The Asia-Pacific Journal: Japan Focus Newsletter
Newsletter No. 23. 2012   

June 4, 2012   
New Articles Posted
Quick Links
In This Issue

Our subscribers via this Newsletter, as well as through Facebook and Twitter now number 6,000. We're calling on you to help us expand these numbers by writing to colleagues, associates and friends who might find our work useful. Please send along a recent article of interest and invite them to subscribe via our homepage either to receive the Newsletter or to receive notification via Facebook or Twitter. Will you help us?

Our home page has two important features. One is a regularly updated guide to the more than 100 articles we have published on the 3.11 earthquake, tsunami and nuclear power meltdown which is transforming Japanese politics and society, and is reshaping issues of nuclear power and energy policy in that nation and globally. Articles are arranged topically. In addition, we have added a guide to some of the most important, and liveliest, online and print sources on 3.11 including blogs and websites.  Second, the list of articles now indicates all those available in Japanese translation or original, as well as other languages.

Many widely read articles appear in What's hot and they bring a diversity of sources and reports from Ground Zero in Tohoku and Tokyo. "What's hot" offers breaking stories and provides information beyond the headlines, to cast them in broader perspective. What's hot is regularly updated and we invite you to consult it and contribute to it. Find it at the top of the homepage.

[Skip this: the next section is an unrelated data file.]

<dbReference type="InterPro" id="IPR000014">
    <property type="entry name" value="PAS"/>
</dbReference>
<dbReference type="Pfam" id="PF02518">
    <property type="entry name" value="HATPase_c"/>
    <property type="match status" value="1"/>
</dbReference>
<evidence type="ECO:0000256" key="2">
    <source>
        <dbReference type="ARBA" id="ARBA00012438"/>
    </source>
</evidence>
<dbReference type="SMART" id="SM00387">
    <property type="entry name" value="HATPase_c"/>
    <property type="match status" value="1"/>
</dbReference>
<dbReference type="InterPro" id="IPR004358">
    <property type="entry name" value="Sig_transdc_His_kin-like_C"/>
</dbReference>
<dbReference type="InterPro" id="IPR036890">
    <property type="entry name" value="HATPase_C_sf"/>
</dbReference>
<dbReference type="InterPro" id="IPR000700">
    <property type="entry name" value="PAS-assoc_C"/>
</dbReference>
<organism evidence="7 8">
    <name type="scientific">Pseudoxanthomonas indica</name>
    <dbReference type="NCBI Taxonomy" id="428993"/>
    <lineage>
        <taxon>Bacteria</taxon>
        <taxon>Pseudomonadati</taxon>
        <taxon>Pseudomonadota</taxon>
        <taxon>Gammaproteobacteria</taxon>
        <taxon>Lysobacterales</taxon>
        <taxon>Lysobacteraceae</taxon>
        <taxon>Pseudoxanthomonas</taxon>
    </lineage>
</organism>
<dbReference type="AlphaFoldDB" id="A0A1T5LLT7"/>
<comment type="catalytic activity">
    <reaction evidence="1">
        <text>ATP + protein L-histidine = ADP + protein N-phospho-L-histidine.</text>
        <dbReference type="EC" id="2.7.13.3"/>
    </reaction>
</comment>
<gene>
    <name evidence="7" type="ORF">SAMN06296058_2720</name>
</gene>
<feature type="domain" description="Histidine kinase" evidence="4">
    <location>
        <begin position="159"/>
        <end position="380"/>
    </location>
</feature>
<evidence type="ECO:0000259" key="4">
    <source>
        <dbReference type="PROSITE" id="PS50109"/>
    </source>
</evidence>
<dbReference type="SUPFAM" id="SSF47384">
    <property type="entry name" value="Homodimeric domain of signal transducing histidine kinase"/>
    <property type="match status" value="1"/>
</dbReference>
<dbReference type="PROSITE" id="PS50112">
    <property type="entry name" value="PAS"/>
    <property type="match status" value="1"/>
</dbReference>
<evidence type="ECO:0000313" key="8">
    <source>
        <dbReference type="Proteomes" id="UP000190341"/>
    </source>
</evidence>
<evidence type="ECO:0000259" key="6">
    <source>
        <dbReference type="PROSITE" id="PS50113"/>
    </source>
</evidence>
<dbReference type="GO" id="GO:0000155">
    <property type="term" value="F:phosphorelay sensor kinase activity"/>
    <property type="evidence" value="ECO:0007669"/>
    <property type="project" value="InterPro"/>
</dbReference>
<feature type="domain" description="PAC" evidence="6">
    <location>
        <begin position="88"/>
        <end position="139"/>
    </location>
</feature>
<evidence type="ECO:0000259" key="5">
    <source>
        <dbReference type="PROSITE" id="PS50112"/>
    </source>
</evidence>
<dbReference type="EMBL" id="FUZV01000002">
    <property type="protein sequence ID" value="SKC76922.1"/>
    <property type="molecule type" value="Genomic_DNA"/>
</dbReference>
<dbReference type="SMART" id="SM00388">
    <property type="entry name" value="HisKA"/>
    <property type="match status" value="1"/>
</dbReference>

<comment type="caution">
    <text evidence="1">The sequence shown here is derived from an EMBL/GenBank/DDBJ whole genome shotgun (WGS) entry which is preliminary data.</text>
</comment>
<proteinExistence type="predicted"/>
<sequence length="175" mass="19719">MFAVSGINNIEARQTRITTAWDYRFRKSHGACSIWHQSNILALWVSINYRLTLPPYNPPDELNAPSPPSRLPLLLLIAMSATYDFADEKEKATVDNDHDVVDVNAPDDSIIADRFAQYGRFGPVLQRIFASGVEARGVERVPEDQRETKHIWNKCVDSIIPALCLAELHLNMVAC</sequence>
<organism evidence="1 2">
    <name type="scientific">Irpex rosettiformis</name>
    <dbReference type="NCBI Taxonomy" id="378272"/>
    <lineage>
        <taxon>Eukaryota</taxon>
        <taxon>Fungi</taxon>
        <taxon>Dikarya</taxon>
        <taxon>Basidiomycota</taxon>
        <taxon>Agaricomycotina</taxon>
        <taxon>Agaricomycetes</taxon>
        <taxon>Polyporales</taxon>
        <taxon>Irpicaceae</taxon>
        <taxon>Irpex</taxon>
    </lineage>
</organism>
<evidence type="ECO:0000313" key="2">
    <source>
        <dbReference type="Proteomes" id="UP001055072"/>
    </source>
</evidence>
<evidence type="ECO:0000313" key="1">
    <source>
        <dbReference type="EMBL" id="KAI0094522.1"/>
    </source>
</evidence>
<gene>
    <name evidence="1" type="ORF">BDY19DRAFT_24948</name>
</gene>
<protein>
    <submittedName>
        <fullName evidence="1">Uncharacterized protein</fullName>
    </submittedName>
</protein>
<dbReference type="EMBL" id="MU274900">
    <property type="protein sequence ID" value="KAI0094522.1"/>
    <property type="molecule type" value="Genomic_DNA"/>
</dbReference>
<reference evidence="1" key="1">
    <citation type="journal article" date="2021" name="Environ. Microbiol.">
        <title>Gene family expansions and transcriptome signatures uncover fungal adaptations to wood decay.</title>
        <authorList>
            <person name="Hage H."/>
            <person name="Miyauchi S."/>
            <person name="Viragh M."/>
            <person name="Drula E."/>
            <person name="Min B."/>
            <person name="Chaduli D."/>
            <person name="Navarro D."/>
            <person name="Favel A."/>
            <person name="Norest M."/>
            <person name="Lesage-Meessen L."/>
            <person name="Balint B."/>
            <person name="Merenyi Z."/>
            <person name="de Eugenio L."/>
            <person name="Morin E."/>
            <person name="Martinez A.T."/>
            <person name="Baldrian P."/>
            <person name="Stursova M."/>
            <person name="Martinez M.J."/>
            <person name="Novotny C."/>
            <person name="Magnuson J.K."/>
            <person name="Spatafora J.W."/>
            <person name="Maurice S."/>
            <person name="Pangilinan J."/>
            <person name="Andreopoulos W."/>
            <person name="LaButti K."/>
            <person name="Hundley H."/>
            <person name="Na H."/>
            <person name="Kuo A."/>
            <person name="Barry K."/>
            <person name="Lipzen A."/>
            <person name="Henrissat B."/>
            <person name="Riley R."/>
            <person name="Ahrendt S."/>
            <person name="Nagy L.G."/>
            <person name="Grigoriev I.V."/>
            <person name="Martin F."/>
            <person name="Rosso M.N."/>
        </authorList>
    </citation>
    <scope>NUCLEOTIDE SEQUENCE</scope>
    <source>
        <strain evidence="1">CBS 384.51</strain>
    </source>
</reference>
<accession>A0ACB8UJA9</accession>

More than 6,000 people now subscribe to APJ, either through our Newsletter or the more than 2,700 who follow us  through Twitter or Facebook, whose numbers are growing steadily. Please consider joining them by clicking at the appropriate link on our home page.       


We invite authors, publishers and directors to bring their books, films and events on East Asia and the Pacific to the attention of our readers. See the home page for information about presenting relevant books and films at our site and for examples of authors, publishers and filmmakers who are presenting their work at the Journal. 

You can also support the Journal by buying books through our Amazon account by clicking on a book cover on our home page or in an article.  A small portion of the sales of books and any other products purchased when accessing the Amazon site through one of the book logos on our home page go to the Journal at no cost to you.